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N. Korean Leader Orders Removal of S. Korean-Built Facilities at Mt. Geumgang

N. Korean Leader Orders Removal of S. Korean-Built Facilities at Mt. Geumgang

Anchor: North Korean leader Kim Jong-un has ordered the removal of South Korean-built tourist facilities at Mount Geumgang, criticizing dependence on the South. The move is believed to be a rebuke against Seoul for a perceived delay in resuming tourism by South Koreans to the scenic mountain.
Park Jong-hong has this report.

Report: North Korean leader Kim Jong-un said it was a mistake to rely on South Korea to develop tourism at the North’s Mount Geumgang.

The remarks were carried in the North’s state-run Rodong Sinmun newspaper on Wednesday, along with pictures of Kim inspecting South Korean-built tourist facilities on the mountain.

Kim criticized the facilities as a manifestation of the “very wrong, dependent policy of the predecessors who were going to rely on others when the country was not strong enough.”

Though not explicitly naming his father and former North Korean leader Kim Jong-il, under whose reign the Mount Geumgang facilities were built, the reference to predecessors appears to be a rare denouncement of the former leader.

While inspecting the tourist resort, which lies on the east coast of North Korea, Kim reportedly said the unpleasant-looking South Korean facilities must be removed and rebuilt in a modern way using North Korean methods.

Kim also said that it was clearly a “misguided understanding” for Mount Geumgang to be viewed as a symbol of inter-Korean relations or common property of the two Koreas.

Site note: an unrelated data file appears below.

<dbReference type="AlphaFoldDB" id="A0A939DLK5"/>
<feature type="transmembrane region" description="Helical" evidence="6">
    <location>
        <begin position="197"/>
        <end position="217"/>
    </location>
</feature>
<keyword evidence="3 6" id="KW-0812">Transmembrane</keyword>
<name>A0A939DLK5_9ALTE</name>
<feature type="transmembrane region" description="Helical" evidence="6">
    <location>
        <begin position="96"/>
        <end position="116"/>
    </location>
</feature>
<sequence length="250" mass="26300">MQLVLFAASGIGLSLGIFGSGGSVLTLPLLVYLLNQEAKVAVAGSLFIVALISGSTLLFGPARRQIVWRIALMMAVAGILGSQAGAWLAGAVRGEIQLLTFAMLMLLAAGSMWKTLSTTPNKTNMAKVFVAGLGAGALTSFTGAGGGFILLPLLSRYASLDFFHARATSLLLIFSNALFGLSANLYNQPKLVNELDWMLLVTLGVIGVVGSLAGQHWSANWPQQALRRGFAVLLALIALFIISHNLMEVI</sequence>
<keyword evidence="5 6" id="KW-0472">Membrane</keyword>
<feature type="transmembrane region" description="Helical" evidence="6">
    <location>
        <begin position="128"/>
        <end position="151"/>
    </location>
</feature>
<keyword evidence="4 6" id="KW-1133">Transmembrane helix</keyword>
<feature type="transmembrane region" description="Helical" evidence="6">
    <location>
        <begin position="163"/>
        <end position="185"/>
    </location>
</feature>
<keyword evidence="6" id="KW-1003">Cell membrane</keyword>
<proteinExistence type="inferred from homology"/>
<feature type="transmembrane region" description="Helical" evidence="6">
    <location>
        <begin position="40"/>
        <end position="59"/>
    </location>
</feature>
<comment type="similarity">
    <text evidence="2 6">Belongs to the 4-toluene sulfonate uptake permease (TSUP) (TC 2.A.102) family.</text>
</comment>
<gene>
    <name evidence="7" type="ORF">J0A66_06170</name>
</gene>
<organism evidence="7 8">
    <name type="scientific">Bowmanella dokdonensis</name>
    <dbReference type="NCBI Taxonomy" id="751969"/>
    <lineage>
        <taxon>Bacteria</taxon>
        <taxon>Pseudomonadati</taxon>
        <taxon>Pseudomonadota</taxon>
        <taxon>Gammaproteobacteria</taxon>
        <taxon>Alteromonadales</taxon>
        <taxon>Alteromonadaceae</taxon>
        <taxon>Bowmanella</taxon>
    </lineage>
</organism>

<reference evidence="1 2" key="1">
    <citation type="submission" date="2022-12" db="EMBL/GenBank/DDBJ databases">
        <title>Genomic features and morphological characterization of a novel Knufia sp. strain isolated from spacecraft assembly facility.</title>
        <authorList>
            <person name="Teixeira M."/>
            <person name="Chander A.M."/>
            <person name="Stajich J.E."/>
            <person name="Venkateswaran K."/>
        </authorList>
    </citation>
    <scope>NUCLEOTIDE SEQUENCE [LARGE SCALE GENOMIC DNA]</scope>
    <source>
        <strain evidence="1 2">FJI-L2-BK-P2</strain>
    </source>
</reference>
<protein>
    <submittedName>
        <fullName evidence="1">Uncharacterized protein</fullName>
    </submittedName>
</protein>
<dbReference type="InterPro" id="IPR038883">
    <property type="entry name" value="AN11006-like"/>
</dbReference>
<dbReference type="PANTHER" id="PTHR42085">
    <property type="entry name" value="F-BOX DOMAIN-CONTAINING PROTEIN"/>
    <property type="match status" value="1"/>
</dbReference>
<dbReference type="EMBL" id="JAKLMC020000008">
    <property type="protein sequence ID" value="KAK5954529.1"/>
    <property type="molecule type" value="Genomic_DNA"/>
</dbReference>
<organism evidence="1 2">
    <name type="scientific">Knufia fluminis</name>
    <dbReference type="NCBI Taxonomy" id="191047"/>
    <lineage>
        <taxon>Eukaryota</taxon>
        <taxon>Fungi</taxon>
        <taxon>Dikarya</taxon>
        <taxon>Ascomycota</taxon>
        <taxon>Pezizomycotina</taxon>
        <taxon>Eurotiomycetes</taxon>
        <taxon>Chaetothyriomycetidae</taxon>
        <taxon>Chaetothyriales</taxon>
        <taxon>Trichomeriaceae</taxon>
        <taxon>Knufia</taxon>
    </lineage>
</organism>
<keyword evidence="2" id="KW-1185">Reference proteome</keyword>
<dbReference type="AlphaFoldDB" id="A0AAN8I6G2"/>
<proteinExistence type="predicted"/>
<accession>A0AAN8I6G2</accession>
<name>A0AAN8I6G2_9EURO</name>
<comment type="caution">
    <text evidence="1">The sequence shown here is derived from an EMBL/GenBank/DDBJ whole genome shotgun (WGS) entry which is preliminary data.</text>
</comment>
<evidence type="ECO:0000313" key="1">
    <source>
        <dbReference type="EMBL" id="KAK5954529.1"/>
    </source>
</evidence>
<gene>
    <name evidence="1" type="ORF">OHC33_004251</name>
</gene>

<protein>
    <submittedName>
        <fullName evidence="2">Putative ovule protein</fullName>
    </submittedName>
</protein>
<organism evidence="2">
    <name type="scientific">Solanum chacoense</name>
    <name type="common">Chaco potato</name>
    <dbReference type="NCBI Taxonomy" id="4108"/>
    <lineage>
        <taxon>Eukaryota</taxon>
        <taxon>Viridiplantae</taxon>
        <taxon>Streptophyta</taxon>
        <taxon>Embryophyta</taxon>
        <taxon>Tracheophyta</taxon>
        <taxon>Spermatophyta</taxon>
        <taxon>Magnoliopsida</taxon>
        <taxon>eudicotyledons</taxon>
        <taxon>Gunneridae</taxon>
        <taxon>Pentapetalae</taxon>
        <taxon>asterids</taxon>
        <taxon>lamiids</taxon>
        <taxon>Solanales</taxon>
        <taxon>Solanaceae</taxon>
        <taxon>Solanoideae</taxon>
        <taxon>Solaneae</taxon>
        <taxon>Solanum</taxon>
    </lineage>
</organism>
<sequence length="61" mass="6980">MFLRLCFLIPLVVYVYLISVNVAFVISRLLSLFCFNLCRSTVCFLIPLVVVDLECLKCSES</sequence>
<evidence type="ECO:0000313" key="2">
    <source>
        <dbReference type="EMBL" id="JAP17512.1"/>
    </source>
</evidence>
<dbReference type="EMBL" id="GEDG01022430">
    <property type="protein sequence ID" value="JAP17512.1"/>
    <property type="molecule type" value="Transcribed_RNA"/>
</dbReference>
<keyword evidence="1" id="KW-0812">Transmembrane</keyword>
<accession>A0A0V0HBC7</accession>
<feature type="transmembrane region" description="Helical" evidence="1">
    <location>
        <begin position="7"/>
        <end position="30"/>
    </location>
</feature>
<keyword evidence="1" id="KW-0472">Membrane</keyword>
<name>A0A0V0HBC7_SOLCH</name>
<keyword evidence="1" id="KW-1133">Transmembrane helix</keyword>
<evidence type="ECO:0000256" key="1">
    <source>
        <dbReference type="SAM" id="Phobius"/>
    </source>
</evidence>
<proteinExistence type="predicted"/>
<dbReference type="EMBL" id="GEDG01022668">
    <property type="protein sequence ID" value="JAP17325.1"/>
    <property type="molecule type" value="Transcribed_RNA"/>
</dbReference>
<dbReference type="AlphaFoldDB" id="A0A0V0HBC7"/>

He underscored the message that the mountain lies on North Korean soil and tourism there should thus not be under South Korean control.

But Kim did add that North Korea will always welcome its compatriots from the South if they want to visit the mountain after it is built as a world-level tourist destination, and that he would seek South Korean agreement on the removal of current facilities.

Observers say Kim’s remarks reflect displeasure about a delay in the resumption of tours to the mountain, something that was agreed upon at a summit between the two Koreas in September last year.

South Korean tourists were first allowed to visit Mount Geumgang in 1998, but such tours have been suspended since 2008 when a South Korean woman was shot and killed near the mountain resort by a North Korean soldier.

In response to Kim’s remarks, South Korea’s Unification Minister Kim Yeon-chul said there is still room for inter-Korean cooperation and that he expects a couple of breakthroughs before the year is over.

Meanwhile, Hyundai Asan, which invested heavily in the facilities and operated tours to Mount Geumgang, issued a press release saying it is perplexed by the news of Kim’s instructions to tear down the facilities as the firm had been preparing to resume its tour program. 

The firm added that it will cope with the new developments in a calm manner.
Park Jong-hong, KBS World Radio News.

[Photo : YONHAP News]

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